Water heater iron deposits

Discussion in 'Plumbing Forum, Professional & DIY Advice, Tips & ' started by mihomeowner, Mar 3, 2014.

  1. mihomeowner

    mihomeowner Member

    Messages:
    44
    Location:
    Michigan
    Due to an issue with my water softener, I had hard water sitting in my toilets and hot water heater for a couple months.

    I finally realized what was happening and fixed the water softener. The toilets had a brown sludge like build up in the tanks that left the clean toilet water looking yellowish. I was able to wipe it off the tanks pretty easily.

    The same sludge (sorry don't know a better word for it) exists on the inside of my water heater. I've flushed it 3 times and drained it. The water still looks yellow when I fill up a bath. I took the t/p relief valve off and stuck my finger in and wiped the inside wall of the heater and the sludge is still there. Stuck my bore scope in and anywhere that it touched left a mark in the sludge.

    So there is a build up in there. I think it is primarily from my issue with the water softener. Before that, everything worked normally.

    I guess my options are attack with chemicals or replace? If there was a way to wipe down the inside of the heater with a paper towel (that is all it took for the toilets), it would work. But there is no way. Chemicals seem like it would take forever. Unless there is some miracle iron-out product I don't know about?

    The tank is 12 years old so I know it's coming to the end of it's life... but it's a bradford white so I thought it could get a few more years (and probably could).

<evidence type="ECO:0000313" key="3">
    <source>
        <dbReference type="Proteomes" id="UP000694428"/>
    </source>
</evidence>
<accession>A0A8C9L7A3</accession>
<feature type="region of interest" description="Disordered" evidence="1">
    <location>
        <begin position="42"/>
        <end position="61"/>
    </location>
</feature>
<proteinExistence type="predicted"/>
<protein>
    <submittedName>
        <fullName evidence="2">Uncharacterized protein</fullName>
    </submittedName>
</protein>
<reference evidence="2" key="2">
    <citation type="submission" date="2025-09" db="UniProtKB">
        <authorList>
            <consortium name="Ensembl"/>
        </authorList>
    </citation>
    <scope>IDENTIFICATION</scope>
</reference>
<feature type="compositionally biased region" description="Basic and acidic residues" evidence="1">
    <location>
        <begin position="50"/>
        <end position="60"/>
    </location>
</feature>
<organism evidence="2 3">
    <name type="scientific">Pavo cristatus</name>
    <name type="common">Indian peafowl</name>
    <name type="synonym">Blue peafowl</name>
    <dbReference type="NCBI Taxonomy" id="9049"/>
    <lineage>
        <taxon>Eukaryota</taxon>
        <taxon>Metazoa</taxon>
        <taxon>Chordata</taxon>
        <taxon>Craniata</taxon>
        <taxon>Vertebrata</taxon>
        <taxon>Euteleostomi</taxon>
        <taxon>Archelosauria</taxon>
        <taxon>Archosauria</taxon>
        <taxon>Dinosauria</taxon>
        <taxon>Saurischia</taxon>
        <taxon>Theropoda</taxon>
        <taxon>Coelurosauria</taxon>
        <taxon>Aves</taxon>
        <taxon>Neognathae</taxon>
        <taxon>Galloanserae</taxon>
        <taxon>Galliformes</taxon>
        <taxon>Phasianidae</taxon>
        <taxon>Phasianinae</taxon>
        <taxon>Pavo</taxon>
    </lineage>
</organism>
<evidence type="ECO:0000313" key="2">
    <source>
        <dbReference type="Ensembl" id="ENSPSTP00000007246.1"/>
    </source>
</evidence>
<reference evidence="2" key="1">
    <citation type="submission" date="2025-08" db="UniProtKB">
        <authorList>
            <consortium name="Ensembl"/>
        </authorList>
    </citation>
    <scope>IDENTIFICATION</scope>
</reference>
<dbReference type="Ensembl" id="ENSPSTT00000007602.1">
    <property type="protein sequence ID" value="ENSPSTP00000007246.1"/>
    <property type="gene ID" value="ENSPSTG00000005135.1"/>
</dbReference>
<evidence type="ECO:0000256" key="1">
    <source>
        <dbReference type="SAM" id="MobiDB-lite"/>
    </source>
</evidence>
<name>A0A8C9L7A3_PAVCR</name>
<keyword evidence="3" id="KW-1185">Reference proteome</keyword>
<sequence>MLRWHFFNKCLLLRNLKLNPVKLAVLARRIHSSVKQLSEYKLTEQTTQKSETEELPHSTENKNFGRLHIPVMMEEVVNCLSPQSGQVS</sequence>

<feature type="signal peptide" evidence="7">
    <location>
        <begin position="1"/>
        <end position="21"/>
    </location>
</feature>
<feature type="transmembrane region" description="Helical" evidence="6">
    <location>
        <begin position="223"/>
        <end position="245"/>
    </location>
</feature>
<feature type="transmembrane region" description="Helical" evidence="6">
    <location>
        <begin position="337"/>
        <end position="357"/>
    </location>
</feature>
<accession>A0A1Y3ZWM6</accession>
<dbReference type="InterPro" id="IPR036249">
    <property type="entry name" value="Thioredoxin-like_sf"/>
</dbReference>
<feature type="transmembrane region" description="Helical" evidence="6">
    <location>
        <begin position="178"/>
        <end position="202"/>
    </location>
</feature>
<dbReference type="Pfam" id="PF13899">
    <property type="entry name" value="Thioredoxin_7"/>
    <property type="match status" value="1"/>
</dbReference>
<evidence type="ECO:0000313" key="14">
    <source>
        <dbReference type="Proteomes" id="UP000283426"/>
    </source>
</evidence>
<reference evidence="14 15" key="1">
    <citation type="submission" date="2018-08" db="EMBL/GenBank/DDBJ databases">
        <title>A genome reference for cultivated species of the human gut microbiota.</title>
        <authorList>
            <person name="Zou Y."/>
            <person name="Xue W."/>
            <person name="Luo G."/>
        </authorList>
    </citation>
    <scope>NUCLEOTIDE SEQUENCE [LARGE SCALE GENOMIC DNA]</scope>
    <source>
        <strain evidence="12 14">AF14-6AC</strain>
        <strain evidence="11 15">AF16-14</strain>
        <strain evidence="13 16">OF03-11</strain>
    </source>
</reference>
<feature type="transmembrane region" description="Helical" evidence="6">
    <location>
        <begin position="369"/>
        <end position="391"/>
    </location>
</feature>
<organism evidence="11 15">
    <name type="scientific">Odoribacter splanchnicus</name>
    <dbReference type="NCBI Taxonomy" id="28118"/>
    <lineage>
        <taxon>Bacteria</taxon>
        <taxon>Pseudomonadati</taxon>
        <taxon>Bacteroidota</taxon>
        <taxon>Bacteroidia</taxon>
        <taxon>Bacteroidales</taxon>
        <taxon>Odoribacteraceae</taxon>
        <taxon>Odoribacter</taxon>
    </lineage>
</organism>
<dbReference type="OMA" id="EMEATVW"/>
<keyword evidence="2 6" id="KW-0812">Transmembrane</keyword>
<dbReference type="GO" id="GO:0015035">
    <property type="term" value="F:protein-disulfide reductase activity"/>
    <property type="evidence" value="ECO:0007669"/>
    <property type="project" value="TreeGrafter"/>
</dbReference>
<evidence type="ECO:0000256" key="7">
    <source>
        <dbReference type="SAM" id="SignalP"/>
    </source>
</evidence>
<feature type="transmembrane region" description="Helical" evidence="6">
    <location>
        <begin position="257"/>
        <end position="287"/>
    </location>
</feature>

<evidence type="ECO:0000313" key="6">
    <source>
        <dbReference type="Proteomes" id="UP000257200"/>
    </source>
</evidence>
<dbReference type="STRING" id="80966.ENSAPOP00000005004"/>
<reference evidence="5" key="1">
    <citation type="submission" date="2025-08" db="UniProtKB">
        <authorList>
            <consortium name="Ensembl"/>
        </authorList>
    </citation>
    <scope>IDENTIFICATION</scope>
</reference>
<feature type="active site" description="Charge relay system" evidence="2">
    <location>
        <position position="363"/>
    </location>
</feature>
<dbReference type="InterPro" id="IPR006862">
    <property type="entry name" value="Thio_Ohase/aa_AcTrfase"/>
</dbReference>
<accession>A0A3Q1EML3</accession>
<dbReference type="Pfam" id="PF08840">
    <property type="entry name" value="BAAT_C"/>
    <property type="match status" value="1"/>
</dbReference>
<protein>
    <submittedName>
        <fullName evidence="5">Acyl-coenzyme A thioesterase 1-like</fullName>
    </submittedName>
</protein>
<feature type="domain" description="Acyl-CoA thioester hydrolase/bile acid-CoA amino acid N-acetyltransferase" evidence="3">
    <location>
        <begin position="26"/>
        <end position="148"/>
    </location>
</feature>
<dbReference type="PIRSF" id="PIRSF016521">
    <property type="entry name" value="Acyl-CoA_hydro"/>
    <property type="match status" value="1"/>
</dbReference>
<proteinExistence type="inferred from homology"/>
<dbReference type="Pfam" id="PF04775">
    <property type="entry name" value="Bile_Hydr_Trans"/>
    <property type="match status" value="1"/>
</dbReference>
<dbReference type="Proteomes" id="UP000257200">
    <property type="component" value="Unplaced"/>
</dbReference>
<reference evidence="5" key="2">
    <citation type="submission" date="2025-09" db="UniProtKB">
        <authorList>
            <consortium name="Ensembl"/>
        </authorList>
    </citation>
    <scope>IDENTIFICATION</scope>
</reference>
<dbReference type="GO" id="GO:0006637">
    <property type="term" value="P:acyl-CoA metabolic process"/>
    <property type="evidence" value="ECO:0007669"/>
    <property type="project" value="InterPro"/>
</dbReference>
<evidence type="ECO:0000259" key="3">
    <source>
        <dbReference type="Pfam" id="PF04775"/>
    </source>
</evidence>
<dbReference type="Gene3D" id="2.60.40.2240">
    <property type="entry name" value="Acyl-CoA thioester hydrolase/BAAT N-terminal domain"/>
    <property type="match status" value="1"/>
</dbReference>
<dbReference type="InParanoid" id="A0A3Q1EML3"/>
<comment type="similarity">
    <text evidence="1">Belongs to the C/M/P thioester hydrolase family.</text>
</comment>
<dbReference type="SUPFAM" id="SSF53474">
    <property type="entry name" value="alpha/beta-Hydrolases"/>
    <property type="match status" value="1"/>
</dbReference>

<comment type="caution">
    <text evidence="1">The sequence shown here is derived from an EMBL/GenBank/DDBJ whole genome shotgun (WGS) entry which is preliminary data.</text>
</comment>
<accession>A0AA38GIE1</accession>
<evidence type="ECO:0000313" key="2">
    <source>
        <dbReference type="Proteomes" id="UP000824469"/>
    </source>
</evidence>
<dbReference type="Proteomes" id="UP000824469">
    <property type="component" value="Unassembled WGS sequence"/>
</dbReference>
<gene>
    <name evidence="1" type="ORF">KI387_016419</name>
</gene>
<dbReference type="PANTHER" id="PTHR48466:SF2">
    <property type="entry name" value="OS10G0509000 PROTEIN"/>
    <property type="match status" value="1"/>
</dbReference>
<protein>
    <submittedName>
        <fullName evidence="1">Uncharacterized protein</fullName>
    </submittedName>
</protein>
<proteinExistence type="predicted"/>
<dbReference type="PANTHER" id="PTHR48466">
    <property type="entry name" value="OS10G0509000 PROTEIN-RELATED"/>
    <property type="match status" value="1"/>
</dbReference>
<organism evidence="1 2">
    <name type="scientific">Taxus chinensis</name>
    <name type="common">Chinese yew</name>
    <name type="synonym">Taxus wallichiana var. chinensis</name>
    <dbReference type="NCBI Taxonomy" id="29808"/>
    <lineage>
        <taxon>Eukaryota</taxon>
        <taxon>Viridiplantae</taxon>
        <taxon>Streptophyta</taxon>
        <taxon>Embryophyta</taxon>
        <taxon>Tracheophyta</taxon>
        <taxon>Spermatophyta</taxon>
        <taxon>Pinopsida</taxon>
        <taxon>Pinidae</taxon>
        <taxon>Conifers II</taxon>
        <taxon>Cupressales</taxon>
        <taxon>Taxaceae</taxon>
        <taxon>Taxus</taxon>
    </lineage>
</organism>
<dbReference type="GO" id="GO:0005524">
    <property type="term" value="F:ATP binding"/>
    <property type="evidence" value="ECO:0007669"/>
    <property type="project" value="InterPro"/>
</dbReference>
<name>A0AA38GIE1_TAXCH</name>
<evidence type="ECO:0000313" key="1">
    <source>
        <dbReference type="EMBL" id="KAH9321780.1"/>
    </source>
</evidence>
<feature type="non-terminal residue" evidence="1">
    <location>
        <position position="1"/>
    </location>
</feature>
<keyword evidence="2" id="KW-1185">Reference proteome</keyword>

Any thoughts?
  2. Reach4

    Reach4 Active Member

    Messages:
    2,270
    Location:
    IL
    Do you have a pressure washer?

    Bradford Whites often don't have a regular anode that you could pull for more access.

    I am presuming that is rust, but maybe a combo of rust and something else. I would probably use some Super Iron Out followed by dishwashing soap. You would want to rinse well when done.

    Replacing it would be more time-effective. I cleaned mine, and put in a powered anode. Many steps.
  3. mihomeowner

    mihomeowner Member

    Messages:
    44
    Location:
    Michigan
    I do have a pressure washer but I just can't see how you would be able to access enough of the tank to make a difference. Also pretty sure the nozzle of my pressure washer wouldn't fit in the t/p valve hole.

    When I think rust, I think something that can't be easily removed. This can be easily removed by wiping it away. Access is the problem.

    It's a bradford white, 50 gallon powered vent. I thought it would be a $500-$700 replacement but I am learning now the powered vent units are more expensive... $1000-$1200 range.

    I'm just thinking chemicals aren't going to be enough...
  4. Reach4

    Reach4 Active Member

    Messages:
    2,270
    Location:
    IL
    That hole is almost an inch, isn't it?


    You could also consider phosphoric acid. I used that.
  5. mihomeowner

    mihomeowner Member

    Messages:
    44
    Location:
    Michigan
    Gonna try to use iron out in the water heater
  6. Reach4

    Reach4 Active Member

    Messages:
    2,270
    Location:
    IL